Today, Ed Miliband gave his best speech yet as Labour leader – and having seen dozens of them, that’s not something I say lightly.
It was a powerful intervention on an issue that threatens to dominate the political summer in the way that phone hacking scandal dominated last summer. Like then, he has followed the now famous Rahm Emmanuel maxim to the letter – never let a crisis go to waste. Instead use it to make the major changes in society that are necessary but not always politically or presentationally possible.
Calling for an indepedent enquiry into the banking sector, criminal charges for those who have done wrong and greater competition to the big four banks not only resonated in the room but pushes the agenda forward. And it feels like Miliband is now delivering a speech – not reading it – because he feels it.
As I left the hall, someone said to me that they couldn’t imagine any other frontline politician giving that speech. That echoes what Tom Watson has said about Miliband’s intervention on phone hacking – even though Watson backed Ed Balls for leader. These kind of reactive speeches bring out the wry best in the Labour leader, and although some might (unfairly) lambast them as opportunist, they reveal a thoughtful politician with a finely attuned sense of what he believes is right.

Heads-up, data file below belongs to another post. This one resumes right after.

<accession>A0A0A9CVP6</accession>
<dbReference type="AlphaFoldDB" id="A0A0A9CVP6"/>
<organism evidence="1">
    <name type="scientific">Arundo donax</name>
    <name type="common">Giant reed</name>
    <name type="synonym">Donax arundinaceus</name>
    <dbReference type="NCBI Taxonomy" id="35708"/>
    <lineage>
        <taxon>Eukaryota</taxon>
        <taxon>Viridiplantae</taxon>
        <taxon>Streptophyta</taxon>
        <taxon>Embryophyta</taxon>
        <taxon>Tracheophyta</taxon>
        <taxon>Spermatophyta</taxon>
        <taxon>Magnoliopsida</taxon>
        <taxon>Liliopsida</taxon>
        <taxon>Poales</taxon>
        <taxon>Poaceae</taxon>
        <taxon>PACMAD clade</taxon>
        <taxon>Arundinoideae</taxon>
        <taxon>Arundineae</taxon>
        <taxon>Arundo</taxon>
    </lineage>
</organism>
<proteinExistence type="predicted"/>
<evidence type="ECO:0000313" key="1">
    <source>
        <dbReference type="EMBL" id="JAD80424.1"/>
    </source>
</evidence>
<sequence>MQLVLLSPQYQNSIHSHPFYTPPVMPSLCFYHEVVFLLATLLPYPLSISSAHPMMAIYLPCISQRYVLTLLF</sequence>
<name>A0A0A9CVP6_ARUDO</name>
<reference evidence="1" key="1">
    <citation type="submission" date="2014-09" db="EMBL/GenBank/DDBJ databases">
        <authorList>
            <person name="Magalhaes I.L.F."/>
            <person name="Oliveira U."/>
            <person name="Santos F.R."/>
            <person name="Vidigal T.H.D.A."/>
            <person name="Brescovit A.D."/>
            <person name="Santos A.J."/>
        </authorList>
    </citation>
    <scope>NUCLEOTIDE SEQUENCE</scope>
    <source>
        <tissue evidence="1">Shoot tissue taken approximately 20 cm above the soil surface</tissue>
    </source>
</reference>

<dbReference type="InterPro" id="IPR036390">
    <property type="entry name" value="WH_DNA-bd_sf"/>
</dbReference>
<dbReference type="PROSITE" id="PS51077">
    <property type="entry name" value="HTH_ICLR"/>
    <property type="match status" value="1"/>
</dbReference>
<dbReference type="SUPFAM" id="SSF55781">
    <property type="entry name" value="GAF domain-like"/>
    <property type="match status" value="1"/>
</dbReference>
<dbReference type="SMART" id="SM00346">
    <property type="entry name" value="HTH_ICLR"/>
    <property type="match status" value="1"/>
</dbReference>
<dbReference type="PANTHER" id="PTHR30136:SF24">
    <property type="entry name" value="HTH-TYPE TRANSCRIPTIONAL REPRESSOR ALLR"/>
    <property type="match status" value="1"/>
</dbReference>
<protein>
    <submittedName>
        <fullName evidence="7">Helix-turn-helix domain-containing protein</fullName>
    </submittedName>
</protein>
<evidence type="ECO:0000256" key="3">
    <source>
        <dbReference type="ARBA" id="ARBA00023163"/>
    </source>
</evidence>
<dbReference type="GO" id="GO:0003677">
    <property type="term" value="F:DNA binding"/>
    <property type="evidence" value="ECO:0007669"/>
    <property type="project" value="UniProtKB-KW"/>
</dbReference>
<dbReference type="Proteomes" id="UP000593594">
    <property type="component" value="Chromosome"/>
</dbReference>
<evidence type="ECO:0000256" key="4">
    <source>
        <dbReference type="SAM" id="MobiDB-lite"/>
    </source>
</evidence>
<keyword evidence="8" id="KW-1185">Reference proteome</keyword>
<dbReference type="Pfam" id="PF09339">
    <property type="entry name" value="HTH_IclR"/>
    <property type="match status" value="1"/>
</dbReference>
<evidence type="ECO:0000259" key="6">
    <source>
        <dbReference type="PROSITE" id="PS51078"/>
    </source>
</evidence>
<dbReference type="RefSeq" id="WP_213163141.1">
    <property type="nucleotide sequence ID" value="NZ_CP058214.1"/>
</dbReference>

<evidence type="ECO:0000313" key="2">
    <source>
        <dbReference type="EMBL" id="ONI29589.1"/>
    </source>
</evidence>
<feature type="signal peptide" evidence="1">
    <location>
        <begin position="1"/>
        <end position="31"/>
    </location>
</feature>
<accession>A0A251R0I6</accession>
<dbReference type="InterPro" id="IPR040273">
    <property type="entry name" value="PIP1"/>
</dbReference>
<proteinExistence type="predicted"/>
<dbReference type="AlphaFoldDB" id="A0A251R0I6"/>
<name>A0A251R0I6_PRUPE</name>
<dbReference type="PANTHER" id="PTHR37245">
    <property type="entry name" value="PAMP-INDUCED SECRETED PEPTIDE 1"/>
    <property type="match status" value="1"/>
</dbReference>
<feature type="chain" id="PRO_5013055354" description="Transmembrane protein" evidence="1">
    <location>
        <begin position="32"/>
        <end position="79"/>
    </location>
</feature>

Those of us who sometimes worry that he is indecisive can take much heart from that.
What is all the more impressive about this speech – like the one he delivered on Thursday at the Unite conference – is that it was pulled together in a matter of hours. Miliband and his team only started working on this speech last night. It was peppered with the sort of language that resonates with people on the doorstep – attacking criminal behaviour in banks and “Bollinger bankers”, lambasting lying and fiddling in finance and asking why shoplifters go straight to jail, whilst those who aide untold damage to the economy walk away with a slap on the wrist.
It is a powerful kind of moral populism.
Right now Miliband has the bit between his teeth. He’s looks like he’s going somewhere with this. He is once again driving the agenda and putting Cameron on the back foot. Another u-turn beckons – unless Cameron wishes to look like the Prime Minister for corrupt financiers.
The next three years will be no doubt be tough, but if he has the heart and the guts which he suggested he has today, Downing Street may have moved a little closer.
Overly optimistic? Of course. But today – I can hope.